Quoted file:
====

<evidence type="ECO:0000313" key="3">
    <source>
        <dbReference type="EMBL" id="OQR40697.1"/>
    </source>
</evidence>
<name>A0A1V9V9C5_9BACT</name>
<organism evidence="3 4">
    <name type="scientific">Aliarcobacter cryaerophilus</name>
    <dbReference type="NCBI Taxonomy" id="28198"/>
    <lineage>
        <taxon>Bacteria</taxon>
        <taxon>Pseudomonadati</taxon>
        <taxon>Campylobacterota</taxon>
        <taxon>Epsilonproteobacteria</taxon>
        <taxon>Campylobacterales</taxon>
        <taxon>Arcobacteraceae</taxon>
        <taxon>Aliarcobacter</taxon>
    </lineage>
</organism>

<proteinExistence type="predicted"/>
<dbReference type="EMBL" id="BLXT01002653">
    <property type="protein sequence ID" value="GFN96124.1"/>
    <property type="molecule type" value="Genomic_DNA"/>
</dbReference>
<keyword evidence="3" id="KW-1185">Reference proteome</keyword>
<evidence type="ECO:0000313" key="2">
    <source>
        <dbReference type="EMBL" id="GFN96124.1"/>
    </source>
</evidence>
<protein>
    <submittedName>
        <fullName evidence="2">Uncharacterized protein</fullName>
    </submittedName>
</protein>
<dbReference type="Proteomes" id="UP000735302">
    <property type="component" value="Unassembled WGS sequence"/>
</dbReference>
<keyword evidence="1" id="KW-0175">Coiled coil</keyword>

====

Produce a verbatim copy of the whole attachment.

<evidence type="ECO:0000313" key="3">
    <source>
        <dbReference type="EMBL" id="OQR40697.1"/>
    </source>
</evidence>
<name>A0A1V9V9C5_9BACT</name>
<organism evidence="3 4">
    <name type="scientific">Aliarcobacter cryaerophilus</name>
    <dbReference type="NCBI Taxonomy" id="28198"/>
    <lineage>
        <taxon>Bacteria</taxon>
        <taxon>Pseudomonadati</taxon>
        <taxon>Campylobacterota</taxon>
        <taxon>Epsilonproteobacteria</taxon>
        <taxon>Campylobacterales</taxon>
        <taxon>Arcobacteraceae</taxon>
        <taxon>Aliarcobacter</taxon>
    </lineage>
</organism>

<proteinExistence type="predicted"/>
<dbReference type="EMBL" id="BLXT01002653">
    <property type="protein sequence ID" value="GFN96124.1"/>
    <property type="molecule type" value="Genomic_DNA"/>
</dbReference>
<keyword evidence="3" id="KW-1185">Reference proteome</keyword>
<evidence type="ECO:0000313" key="2">
    <source>
        <dbReference type="EMBL" id="GFN96124.1"/>
    </source>
</evidence>
<protein>
    <submittedName>
        <fullName evidence="2">Uncharacterized protein</fullName>
    </submittedName>
</protein>
<dbReference type="Proteomes" id="UP000735302">
    <property type="component" value="Unassembled WGS sequence"/>
</dbReference>
<keyword evidence="1" id="KW-0175">Coiled coil</keyword>